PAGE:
This feature might well have been added by a PO due to the nature of the S1 fan control. The AC knob left of the radio controls an adjustable Ranco thermostatic switch. At full left, the power to the compressor clutch is off. When the switch is advanced to the right, a thermostat sensing the evaporator coil temperature turns the clutch on until the the set temperature is reached, then turns the clutch off. In operation, the clutch cycles on and off. The fan control switch is (mostly; see below) independent and used for both AC and heat.
By 1971 at least, Jaguar fitted a microswitch to the Ranco switch that operated from a cam attached to the switch’s shaft. The microswitch was in parallel to the “low” setting of the fascia-mounted two-speed fan switch. This assured that at least the low fan speed was switched on whenever the AC compressor was powered (Ranco switch advanced past “off” position). The reason was to prevent evaporator freeze up which could occur if the AC was in operation with no air blowing through the evaporator.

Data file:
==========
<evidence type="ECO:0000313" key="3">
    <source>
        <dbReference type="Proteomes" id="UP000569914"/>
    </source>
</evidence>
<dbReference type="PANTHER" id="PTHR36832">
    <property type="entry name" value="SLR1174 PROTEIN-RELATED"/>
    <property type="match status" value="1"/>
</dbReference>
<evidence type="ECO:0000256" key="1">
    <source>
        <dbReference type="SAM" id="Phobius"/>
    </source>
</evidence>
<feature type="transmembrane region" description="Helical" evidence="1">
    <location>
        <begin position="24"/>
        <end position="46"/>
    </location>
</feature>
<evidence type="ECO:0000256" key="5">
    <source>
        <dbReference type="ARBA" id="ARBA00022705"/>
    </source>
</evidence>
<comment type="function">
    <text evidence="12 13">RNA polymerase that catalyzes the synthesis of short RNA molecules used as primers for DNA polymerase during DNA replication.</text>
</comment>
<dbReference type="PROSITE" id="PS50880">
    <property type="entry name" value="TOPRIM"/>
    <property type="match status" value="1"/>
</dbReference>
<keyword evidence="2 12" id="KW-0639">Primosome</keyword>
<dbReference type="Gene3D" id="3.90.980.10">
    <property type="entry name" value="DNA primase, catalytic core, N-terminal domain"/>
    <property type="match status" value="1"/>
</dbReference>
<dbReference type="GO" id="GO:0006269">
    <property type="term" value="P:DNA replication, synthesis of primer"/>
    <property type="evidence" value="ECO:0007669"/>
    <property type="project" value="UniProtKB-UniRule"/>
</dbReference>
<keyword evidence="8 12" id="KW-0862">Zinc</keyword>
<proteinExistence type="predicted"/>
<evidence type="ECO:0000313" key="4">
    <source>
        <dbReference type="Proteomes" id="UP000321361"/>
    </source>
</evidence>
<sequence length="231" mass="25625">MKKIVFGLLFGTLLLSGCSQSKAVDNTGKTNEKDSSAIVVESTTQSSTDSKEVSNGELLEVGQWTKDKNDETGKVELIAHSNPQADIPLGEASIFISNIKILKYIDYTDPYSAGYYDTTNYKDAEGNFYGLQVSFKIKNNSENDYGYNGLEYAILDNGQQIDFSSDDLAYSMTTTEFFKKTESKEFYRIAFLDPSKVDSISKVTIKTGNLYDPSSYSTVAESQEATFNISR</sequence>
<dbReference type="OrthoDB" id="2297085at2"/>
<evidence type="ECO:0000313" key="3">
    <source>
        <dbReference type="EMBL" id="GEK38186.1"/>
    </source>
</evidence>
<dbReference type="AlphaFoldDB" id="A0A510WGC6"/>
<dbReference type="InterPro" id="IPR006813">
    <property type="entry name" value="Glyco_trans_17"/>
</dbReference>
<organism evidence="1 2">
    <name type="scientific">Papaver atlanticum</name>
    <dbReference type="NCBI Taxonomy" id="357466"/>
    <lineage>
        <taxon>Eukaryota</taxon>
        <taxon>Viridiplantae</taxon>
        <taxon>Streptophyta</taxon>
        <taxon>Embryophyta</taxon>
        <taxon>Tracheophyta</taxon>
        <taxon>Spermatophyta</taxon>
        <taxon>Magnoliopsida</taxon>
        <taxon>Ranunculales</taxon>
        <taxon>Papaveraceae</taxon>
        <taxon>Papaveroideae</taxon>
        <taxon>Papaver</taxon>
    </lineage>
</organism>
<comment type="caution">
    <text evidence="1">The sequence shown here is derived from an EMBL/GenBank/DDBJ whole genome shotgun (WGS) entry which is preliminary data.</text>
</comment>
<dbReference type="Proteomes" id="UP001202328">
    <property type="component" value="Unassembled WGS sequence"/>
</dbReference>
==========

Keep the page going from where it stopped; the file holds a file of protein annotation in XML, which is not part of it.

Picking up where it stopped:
But on a cool day, even if the thermostatic switch is not fully rotated to the left (off position) the compressor will not cycle on, so a driver might not bother to ensure that the AC is off. In this case, the fan will be on even though there is no AC and even though the fascia switch says the fan is off–this might be why the warning light was fitted. It’s also possible that the light is wired to show AC clutch cycling–an excellent way to check on AC operation. In your testing, the fan being on might be merely a concomitant of the compressor clutch being engaged.
BTW, in 1972 the circuit was changed so that the Ranco switch by itself selected a fan speed that is slower than “low” set by the fascia switch. So, in AC mode but not heat mode, there are three fan speeds available.